Every year I spend a week writing up county broadband profiles for each county. I take a look at the maps and data provided by the Office of Broadband Development. I track who has received MN Border to Border broadband grants and other funding for broadband and I go through broadband stories from the past year. This post is a warning of sorts that you may be seeing a lot of Tweets or getting a lot of email from me in the next 12 hours as the counties get posted. I tried to time them for off hours – but by tomorrow morning they should all be there. (The links on that page won’t work until the posts have gone live.)
We are on the precipice of some big changes because there is a tremendous opportunity for broadband funding. Each county will receive American Rescue Plan funds and broadband is one eligible investment for that money. A few counties have already committed to spending it on broadband; many have remained quiet and may still be deciding. It turns out that less than 60 percent of townships eligible for ARP funding have applied. It will be interesting to see what happens. There have been other funds that emerged as reaction to the pandemic – CARES and the DEED’s Small Cities Coronavirus Community Development Block Grant Program (CDBG-CV).
There was another opportunity for funding through RDOF money from the FCC. They manage considerable funds and the project funding is set for 10 years. That funding is in a limbo of sorts; there was one provider who was offered the opportunity to apply for funding in MN but many people question whether they can provide the FTTH service as proposed. That grant has left some communities waiting to hear whether the RDOF money will come to them or whether then should make alterative plans.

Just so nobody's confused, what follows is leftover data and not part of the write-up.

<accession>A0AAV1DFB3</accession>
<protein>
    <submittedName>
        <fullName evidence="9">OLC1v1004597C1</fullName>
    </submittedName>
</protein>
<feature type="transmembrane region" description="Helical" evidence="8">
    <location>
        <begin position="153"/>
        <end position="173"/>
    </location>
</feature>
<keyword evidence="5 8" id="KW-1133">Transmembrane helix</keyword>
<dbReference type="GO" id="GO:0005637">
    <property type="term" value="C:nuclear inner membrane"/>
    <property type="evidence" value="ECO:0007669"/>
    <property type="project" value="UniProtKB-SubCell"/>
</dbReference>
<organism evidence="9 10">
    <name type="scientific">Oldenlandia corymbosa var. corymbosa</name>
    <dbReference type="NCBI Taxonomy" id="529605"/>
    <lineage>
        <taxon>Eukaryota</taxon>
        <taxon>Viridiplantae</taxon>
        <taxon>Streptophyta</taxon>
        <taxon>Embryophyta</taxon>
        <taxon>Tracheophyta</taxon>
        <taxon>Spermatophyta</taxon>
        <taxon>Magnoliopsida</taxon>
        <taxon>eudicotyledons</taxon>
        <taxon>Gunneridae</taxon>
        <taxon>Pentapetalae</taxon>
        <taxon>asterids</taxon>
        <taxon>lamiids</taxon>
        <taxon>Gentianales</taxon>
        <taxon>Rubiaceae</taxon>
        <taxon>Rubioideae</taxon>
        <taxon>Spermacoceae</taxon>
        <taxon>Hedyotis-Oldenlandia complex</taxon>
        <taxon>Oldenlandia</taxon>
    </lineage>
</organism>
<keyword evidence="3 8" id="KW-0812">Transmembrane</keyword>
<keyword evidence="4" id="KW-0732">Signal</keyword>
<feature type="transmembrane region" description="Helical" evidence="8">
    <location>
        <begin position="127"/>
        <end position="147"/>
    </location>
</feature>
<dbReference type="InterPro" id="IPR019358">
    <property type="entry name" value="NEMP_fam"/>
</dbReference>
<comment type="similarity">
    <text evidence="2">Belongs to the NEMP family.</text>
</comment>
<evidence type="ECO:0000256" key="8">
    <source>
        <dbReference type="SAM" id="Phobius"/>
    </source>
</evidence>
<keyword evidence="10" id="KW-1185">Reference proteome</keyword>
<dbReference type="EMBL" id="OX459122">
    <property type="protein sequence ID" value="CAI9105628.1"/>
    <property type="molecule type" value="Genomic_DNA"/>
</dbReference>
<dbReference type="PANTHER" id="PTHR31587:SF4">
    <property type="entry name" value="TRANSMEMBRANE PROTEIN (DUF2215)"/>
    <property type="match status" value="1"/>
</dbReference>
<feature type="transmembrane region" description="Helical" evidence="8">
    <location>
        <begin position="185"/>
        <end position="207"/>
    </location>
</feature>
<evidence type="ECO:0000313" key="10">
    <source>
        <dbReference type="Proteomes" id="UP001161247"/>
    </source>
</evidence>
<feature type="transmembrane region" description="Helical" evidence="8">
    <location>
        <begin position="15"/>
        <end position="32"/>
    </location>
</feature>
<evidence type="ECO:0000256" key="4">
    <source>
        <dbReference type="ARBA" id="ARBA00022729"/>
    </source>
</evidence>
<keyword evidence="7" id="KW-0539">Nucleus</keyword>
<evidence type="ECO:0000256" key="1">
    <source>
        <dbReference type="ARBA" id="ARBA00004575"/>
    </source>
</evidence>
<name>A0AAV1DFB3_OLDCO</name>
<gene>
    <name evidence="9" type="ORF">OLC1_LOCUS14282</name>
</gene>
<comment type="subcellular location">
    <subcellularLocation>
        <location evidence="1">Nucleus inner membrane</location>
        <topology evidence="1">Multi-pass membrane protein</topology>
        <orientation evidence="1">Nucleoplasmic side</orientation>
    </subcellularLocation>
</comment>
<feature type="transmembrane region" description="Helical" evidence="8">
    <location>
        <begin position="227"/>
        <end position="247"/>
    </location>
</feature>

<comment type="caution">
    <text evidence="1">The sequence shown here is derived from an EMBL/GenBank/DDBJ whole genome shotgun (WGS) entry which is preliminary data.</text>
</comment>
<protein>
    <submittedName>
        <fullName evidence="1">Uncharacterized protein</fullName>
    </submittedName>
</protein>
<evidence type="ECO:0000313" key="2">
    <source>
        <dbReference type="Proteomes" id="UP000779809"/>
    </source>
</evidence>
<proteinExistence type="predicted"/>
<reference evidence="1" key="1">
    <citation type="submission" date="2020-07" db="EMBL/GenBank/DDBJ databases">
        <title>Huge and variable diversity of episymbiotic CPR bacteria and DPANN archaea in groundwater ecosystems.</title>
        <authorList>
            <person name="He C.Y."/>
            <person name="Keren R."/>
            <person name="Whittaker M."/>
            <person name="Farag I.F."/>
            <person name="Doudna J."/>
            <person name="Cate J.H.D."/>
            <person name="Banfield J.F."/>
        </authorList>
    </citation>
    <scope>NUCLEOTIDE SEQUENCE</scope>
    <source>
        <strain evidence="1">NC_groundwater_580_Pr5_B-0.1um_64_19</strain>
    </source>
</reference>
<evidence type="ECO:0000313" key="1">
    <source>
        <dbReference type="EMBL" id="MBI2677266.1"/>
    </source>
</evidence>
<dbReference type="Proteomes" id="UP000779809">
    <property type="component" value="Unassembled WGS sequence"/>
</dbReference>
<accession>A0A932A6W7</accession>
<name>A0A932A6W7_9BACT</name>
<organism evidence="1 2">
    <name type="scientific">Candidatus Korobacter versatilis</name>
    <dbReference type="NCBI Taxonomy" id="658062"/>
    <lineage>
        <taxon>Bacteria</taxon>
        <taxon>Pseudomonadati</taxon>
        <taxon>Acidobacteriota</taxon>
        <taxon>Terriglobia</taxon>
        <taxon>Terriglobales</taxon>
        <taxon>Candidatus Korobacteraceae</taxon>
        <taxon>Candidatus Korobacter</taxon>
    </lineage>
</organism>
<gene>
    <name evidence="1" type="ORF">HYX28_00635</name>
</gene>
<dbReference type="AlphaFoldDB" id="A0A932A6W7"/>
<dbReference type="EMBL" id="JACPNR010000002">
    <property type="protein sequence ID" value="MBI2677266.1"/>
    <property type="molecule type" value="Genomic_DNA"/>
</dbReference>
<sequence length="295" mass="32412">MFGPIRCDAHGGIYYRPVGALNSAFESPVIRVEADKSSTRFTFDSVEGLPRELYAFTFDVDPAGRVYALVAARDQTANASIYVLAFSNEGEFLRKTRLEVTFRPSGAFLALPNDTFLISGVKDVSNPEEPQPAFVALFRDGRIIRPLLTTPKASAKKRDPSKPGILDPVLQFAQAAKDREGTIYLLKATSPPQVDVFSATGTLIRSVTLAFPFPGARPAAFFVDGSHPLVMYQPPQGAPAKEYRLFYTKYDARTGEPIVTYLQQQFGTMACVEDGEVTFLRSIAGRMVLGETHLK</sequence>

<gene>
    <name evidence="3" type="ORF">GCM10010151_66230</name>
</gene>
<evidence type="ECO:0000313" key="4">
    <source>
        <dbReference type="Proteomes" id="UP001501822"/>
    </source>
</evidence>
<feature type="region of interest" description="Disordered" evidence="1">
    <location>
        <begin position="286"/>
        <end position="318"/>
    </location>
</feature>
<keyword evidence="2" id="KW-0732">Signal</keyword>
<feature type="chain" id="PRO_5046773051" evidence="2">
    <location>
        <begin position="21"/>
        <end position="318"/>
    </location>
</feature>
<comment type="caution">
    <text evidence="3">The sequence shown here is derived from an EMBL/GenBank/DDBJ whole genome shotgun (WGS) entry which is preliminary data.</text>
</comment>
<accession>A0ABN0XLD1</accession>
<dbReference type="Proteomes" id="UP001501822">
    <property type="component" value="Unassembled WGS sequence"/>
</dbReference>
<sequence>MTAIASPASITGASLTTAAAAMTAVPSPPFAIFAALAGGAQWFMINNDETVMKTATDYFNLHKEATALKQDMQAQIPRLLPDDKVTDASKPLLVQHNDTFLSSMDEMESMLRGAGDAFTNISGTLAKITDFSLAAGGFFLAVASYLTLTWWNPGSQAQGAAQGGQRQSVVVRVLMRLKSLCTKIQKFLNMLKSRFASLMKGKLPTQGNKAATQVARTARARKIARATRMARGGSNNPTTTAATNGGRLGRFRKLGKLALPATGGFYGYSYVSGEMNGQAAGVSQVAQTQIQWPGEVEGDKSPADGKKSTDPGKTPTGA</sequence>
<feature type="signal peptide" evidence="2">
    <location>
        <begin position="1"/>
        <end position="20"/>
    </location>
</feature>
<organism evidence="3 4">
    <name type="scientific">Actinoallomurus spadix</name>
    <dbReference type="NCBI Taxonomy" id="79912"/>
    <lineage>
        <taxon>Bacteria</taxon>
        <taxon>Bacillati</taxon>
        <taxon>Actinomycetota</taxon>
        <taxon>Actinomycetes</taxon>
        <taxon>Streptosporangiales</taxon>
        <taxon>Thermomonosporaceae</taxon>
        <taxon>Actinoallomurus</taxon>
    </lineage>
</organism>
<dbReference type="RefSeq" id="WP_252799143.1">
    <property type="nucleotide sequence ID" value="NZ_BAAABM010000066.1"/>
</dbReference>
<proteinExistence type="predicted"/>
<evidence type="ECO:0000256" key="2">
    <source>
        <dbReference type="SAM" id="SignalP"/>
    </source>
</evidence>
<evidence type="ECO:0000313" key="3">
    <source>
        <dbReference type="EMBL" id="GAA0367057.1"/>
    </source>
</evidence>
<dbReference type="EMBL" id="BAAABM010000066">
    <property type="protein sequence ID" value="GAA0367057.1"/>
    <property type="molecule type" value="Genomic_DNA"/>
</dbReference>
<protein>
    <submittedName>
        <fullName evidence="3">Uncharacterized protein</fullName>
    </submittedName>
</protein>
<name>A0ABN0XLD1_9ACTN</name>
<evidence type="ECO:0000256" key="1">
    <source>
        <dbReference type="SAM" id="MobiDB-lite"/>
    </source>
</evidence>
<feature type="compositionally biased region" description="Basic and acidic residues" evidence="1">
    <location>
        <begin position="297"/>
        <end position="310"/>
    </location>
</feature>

The pandemic has also exacerbated the demand and use of broadband as people have spent much of 2020 and 2021 working, learning, entertaining and taking care of healthcare online.
Each county has its own challenges and strengths but going through the counties I see some themes repeated:
- An engaged provider can make all of the difference. An engaged provider does not necessarily need an engaged community but an engaged community does need a engaged provider. So having a provider that wants to provide good service is a trump card.
- Lack of competition means some counties are finding their needs are not met. Often those counties have one national provider who may find it difficult to invest money is areas where the return on investment is low and/or slow. Some of these counties have been working for years but the barrier is a high one.
- A feasibility study seems to help a community move forward with a plan. It helps focus a community and makes applications for grants easier and it seems to open the door to working with new partners.
- Unless a county is above 97 percent access to broadband, a lack of improvement means a county will drop in ranking – and often drop far.
There are some counties that deserve recognition for their progress. Lincoln County went from 40 percent access to 99 in a year. (They started with a feasibility study in 2018.) Clearwater County went from 89 percent to 99.59 percent; thanks to a $20 million loan for Garden Valley Telephone. Sherburne County went from 81 percent to 93; they still need to work but that’s a good move forward. There are a number of counties that dropped from Yellow to Red ranking often because their coverage hasn’t changed and there’s been limited signs of engagement. Counties that are code red might benefit from intervention, such as the Blandin Accelerate program, a process to spur community acquisition and deployment of federal and state broadband funds, to find an alternative solution.